In early 2022, he put up a greenhouse in their backyard and started propagating vanilla with 25 seedlings he bought from Malaysia.

Awid has since turned his backyard into an urban demo farm with 200 vanillas planted in large pots. 


As a demo facility, it is open to the public to view anytime, he said. 


He has also acquired a larger space near a forest, where he currently has 500 vanilla plants that he uses to propagate more vanilla plants. No visitors are allowed, however, in the larger vanilla farm due to biosecurity measures.


“We need to introduce vanilla on a large scale within Sarangani, or we will lose the opportunity. My vision for Sarangani vanilla is to create a network of farmers with an industry-builder mindset. No competition, everyone needs to work hard to achieve our common goal,” Awid said.


Prominent Sarangani coffee farmer Rene Boy Takyawan said he took interest in venturing into vanilla, adding that he was “very much excited to see how vanilla will grow as an industry in Sarangani.” 


Takyawan plans to integrate vanilla farming into the carbon sink project of his coffee business known as Inag.


Aside from propagating planting materials, Awid has established an agri-based marketing platform designed to avoid cartels and middlemen. 


The online portal, Urban Farms PH, aims to help promote awareness about vanilla production and empower vanilla farmers and producers by directly connecting them to the market.


With the portal, buyers abroad can have a direct link to farmers, even in remote villages of the province, enabling real-time trading that encourages transparency in prices.


Awid said he saw the need to build such an online platform when he saw farmers in his remote village struggling with difficulties during the first two years of the COVID-19 pandemic when they could not travel to sell their produce due to government-imposed health restrictions.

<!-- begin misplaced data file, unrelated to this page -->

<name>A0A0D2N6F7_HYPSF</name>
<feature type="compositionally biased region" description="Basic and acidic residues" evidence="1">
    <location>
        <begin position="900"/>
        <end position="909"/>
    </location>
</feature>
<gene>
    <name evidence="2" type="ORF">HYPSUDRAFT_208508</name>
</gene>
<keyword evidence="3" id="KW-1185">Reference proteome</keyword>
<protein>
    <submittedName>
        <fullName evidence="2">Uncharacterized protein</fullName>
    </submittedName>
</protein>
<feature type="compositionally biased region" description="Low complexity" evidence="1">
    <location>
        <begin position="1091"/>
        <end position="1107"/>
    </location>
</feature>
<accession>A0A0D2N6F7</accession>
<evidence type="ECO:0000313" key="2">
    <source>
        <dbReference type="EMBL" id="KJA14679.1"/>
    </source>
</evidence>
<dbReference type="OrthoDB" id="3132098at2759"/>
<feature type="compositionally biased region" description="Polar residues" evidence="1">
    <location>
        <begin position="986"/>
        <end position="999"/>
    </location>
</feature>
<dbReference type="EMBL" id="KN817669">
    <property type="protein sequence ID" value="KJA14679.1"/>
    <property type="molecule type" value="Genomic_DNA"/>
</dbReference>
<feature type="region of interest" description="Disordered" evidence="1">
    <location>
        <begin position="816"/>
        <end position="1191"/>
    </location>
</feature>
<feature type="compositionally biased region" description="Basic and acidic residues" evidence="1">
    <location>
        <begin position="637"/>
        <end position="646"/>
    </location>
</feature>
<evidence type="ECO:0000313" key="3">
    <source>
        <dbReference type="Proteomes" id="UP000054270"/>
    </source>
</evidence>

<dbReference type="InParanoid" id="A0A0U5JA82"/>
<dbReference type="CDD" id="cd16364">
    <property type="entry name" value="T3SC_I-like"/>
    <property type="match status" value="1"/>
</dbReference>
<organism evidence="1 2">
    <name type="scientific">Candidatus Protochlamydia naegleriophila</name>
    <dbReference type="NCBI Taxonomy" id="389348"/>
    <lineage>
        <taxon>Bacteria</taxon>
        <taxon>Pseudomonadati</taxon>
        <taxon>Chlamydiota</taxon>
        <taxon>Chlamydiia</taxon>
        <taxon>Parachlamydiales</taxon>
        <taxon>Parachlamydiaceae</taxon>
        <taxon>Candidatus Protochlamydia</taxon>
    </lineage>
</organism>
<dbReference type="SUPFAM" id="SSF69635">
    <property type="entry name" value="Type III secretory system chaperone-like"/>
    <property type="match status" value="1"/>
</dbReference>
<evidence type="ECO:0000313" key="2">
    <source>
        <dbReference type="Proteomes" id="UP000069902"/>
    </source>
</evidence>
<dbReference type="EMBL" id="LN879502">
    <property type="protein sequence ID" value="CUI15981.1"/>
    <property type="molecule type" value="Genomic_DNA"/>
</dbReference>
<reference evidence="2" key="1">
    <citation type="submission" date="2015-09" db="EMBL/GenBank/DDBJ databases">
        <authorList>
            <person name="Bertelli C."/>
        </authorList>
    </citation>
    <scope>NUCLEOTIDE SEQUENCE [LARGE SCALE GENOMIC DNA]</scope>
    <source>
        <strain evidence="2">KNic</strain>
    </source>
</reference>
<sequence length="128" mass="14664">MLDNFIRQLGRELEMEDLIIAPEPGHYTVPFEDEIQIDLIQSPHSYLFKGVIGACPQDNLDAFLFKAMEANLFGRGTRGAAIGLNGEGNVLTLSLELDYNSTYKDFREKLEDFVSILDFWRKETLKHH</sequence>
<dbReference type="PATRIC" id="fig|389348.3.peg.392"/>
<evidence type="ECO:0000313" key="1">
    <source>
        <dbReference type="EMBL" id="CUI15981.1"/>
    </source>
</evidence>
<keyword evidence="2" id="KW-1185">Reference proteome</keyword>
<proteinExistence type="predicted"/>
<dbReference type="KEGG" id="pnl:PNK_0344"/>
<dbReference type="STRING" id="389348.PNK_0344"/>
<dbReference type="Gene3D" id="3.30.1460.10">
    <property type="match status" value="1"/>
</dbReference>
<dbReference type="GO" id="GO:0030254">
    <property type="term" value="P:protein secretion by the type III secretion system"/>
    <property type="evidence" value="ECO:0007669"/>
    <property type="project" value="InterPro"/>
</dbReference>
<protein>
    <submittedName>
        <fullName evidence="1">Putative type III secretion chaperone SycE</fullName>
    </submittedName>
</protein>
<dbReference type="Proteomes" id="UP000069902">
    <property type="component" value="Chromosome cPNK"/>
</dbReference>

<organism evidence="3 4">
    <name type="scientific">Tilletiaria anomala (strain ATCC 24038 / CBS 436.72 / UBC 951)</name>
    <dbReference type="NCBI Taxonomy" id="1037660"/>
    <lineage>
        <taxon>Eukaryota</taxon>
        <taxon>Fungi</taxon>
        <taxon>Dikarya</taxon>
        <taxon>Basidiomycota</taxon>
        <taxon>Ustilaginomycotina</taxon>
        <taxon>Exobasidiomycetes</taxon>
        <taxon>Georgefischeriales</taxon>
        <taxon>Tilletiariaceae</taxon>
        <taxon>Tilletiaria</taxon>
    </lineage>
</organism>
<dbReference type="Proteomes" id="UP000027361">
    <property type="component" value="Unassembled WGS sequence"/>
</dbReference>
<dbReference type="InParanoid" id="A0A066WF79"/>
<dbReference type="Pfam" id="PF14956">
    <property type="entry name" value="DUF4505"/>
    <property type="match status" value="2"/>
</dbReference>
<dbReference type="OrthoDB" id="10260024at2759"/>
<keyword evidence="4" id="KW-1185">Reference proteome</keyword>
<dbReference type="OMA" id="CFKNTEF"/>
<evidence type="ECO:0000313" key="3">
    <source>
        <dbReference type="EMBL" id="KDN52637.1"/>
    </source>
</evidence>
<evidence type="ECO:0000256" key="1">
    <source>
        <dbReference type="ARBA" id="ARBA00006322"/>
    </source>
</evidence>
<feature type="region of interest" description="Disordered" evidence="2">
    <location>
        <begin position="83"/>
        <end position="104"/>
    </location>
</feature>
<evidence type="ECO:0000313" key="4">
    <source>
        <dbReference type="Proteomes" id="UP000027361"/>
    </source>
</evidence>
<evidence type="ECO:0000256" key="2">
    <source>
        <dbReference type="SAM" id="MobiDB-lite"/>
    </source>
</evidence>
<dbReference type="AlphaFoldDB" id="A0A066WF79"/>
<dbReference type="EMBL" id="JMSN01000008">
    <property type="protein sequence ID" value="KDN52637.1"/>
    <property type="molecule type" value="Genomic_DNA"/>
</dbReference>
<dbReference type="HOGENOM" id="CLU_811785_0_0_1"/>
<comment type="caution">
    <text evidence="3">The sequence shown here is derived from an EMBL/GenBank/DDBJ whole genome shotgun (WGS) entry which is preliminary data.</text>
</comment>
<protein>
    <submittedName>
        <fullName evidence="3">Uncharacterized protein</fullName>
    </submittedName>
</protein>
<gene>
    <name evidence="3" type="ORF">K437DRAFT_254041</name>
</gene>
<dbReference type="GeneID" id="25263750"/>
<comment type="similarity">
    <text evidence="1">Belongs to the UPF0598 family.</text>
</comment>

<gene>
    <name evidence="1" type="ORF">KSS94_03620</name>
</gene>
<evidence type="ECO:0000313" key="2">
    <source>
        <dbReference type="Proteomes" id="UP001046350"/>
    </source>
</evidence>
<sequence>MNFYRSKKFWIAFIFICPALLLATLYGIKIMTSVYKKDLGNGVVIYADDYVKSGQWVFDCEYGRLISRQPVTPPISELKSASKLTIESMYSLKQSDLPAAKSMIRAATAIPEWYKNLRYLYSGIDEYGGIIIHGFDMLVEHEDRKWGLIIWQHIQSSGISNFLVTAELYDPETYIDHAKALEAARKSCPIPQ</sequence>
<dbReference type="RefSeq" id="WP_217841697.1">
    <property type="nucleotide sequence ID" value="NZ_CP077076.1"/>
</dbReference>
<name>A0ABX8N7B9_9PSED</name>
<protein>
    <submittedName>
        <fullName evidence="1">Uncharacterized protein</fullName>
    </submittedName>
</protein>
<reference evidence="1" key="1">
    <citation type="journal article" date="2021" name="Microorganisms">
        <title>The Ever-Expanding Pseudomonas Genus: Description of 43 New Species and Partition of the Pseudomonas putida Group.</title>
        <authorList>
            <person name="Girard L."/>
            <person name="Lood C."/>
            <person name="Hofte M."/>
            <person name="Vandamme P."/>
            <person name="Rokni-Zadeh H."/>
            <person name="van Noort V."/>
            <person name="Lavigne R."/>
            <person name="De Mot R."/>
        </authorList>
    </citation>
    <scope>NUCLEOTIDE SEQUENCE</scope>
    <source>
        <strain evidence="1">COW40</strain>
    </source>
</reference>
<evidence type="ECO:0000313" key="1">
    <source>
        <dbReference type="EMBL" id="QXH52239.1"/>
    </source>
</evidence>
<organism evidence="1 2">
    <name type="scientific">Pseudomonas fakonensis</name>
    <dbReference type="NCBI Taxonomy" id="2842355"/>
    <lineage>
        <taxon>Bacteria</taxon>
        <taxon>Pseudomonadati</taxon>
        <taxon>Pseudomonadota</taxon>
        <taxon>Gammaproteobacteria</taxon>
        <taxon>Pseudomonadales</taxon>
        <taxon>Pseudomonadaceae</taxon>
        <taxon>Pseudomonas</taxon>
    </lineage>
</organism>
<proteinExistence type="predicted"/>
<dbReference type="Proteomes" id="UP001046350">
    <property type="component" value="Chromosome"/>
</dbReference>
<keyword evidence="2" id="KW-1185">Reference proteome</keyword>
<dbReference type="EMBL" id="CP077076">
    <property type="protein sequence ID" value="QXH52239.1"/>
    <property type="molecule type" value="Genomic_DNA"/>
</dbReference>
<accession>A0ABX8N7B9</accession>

Aside from raw vanilla pods, Awid said they would also sell value-added vanilla products and venture into essential oils. 


He said farmers must look into the vanilla value chain to fully understand the industry.

A self-taught farmer, Awid has been advocating natural vanilla to consumers, revealing that artificial varieties are the most commonly sought after due to their cheap prices.


He said some vanilla traders falsely claim to sell genuine vanilla plants, when in fact they offer wild orchids gathered from the forest that only bear flowers, not pods.


Awid, who admitted relying on online video tutorials, said he was further driven to promote natural vanilla after studying the trend.


He said a major challenge to vanilla production in the province is the lack of recognition from the local government and the Department of Agriculture (DA) of its potential. 


In Sarangani, vanilla is considered a new crop, and technical assistance is lacking, according to Awid.


Awid said he has high hopes that Sarangani can emerge as the country’s vanilla capital, and that creating more public awareness and supporting farmers can turn it into a reality. 

“Sarangani can set the industry standard for the vanilla industry in the country,” he said.


(Original article written by Rommel Rebollido and published online by Rappler.com)